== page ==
The Money Outlaw investor might be a house flipper that buys and sells real estate. The Outlaw investor knows from education and experience that they can find an ideal property below market value. They have the skills and education to properly estimate the repairs with little risk. They have a strong network of contractors, real estate agents, and lenders that will allow them to sell this finished house in 60 days for vastly more than they bought it for. The Outlaw investor knows with a high degree of certainty that if they put up $20,000 of their own capital into this project that after all expenses in 60 days they will sell this house with a $35,000 profit margin which yields him a 175% return on his original $20,000 investment in 2 months giving him huge upside potential with very little downside risk.
As we discussed above each investor will look at the other and see nothing but risk and/or lack of opportunity. However, each has different types of life experiences, education, skills, and lifestyles that influence this risk perception. So, what are those differences and how do they factor in?
Education & Skill Set
Most risk in any scenario from employment to investing can be largely controlled and mitigated by having the right knowledge and skill set. Our house flipper above has education on real estate markets, time value of money, property values, and marketing. These investors also have skills in things like estimating repair costs, project management and finance. These investors use this knowledge and their skills to find amazing opportunities with huge upside potential and very little risk. If, however our stock market investor from above were to try the same thing without all these advantages they would most likely lose their shirt. They would buy the wrong house, underestimate the repairs, poorly manage the job and have contractors creating cost overruns and taking advantage of them. The one thing that separates the outcomes of these two investors is their individual skills and knowledge.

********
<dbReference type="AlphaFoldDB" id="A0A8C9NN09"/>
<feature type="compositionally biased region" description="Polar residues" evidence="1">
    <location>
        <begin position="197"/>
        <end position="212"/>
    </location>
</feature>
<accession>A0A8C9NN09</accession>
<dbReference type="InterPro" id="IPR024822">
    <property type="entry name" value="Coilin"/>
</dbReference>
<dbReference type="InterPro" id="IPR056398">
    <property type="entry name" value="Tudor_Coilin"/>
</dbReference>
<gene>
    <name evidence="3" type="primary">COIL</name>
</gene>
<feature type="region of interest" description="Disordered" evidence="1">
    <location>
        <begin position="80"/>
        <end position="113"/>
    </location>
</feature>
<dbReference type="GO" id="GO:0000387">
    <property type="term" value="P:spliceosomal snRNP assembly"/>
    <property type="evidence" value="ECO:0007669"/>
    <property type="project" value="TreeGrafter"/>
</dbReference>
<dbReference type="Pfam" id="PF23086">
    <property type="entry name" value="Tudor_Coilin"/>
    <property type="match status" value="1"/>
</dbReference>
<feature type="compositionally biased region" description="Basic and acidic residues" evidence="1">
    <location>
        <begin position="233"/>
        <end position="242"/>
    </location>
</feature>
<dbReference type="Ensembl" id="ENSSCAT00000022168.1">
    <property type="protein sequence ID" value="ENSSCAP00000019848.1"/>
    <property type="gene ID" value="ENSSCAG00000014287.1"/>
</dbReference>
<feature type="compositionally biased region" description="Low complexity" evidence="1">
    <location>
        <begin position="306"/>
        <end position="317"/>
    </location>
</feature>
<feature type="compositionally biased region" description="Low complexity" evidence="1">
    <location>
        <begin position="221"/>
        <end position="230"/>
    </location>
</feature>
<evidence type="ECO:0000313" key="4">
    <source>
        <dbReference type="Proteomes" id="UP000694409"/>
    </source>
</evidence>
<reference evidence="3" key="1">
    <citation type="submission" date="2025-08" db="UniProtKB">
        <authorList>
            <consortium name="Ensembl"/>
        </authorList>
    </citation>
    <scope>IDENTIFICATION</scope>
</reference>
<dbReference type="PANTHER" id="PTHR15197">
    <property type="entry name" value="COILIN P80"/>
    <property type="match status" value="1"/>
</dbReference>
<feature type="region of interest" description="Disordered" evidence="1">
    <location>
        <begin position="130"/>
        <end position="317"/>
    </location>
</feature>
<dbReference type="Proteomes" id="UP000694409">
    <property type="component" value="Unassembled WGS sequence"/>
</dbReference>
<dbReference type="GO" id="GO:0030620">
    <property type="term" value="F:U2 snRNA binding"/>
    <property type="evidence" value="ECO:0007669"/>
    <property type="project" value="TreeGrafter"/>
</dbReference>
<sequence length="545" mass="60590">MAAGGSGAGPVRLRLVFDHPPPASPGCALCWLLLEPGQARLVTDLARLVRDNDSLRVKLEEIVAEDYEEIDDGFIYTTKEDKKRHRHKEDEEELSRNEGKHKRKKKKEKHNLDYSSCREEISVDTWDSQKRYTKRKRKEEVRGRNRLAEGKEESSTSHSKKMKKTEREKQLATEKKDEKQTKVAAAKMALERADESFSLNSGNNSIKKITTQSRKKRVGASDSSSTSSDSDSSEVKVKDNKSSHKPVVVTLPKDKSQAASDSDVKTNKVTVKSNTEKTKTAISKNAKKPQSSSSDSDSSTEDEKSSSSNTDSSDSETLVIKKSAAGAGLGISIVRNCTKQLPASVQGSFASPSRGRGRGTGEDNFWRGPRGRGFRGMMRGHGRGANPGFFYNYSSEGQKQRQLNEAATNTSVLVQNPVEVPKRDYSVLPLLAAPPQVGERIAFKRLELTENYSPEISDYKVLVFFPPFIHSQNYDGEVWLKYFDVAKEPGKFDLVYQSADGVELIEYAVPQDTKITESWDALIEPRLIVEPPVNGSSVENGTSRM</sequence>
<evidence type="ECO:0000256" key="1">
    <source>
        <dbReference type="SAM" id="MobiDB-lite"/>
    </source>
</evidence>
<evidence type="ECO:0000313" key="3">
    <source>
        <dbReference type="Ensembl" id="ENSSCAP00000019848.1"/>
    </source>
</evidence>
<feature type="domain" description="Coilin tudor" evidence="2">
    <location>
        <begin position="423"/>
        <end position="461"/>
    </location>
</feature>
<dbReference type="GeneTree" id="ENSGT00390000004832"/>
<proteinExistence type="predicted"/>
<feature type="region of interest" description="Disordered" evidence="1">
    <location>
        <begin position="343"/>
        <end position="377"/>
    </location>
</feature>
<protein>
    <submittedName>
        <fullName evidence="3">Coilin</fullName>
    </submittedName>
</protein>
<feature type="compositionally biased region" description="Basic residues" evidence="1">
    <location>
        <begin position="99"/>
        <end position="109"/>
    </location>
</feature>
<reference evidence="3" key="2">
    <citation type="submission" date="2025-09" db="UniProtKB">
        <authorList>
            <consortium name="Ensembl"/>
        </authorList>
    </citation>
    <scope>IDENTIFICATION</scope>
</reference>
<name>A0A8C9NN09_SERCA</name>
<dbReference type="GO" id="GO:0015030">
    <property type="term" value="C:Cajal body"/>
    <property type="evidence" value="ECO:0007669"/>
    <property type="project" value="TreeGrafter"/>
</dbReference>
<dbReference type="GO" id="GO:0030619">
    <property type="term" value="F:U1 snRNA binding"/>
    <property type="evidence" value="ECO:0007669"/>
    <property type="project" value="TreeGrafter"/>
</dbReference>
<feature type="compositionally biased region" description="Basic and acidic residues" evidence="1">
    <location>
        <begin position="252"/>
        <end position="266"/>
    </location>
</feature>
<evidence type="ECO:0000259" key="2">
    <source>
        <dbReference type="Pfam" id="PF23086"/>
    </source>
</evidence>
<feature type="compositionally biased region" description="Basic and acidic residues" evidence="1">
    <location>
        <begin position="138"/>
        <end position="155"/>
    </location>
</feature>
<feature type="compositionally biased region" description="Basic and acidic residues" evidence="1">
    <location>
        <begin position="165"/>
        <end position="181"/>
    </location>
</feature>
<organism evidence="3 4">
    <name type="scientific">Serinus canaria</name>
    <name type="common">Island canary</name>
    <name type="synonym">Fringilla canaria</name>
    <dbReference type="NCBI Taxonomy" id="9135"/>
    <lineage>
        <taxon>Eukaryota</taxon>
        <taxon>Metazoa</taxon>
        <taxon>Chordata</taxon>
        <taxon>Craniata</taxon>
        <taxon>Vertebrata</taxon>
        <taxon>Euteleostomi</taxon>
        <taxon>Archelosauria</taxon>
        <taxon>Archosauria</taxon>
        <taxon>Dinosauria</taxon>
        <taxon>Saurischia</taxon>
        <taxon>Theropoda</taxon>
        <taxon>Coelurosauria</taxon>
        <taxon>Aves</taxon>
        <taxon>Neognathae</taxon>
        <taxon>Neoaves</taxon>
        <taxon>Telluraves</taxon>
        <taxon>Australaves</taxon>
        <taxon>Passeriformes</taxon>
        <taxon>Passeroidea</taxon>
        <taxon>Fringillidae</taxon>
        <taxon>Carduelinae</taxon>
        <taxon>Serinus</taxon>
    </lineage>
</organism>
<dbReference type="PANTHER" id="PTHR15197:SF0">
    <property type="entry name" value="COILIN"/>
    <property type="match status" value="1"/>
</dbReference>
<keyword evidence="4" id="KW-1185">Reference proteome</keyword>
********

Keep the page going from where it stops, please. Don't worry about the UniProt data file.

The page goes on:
The Money Outlaw investor has a different lifestyle from many others. They spend their free time and occasional weekends reading books on alternative investing, such as, real estate investing for example or attending seminars and taking online classes to learn new skills. They ask questions about the world around them and certain situations like how does the house flipper find a property? Where do you learn market values of houses? Their curiosity will lead them to uncovering the answers to those questions. The Money Outlaw spends time building a network and connections. They save money and view those savings as sacrosanct because it is investment capital that will ultimately earn them much more.
The typical person does none of these things. They pour 100% of their daily effort into a job with an employer. Sometimes work nights, weekends and holidays building something of value for someone else. When they do have free time the last thing they want to do is go to a seminar or read an investment book. Instead they binge watch the latest series on Netflix, spend weekends partying or doing other consumer activities like shopping, going to sporting events or eating out.
They give very little thought to saving money and deploying those savings to a higher earning potential. They put all their savings (if they save at all) in a 401(k)-plan set up at work and let “professionals” manage it. They don’t realize these plans are often being eaten alive with high fees and have poor investment choices setting their savings goals back by decades, but at least “professionals” are managing it and they don’t have to try and figure it out. Now, where is that remote again, I just saw Netflix released…
Some people grow up and are constantly told to get good grades, go to college, get a good job, invest in your company 401(k) plan, keep your nose to the grindstone for 35 years or so and retire to Florida and play golf or go fishing and boating each day. Never mind that a lot of this is a myth.
Good grades don’t determine success. A secure job you work at for 35 years is a complete illusion. Your 401(k) has high fees and is managed by people who are far more concerned about their retirement than yours. The returns on your investments aren’t nearly as good as they could be. Oh, and your student loan debt from that high-priced college you went to is so high you couldn’t afford to buy a house until you were 45 and you will have to use your Social Security check to continue to pay it off until you die.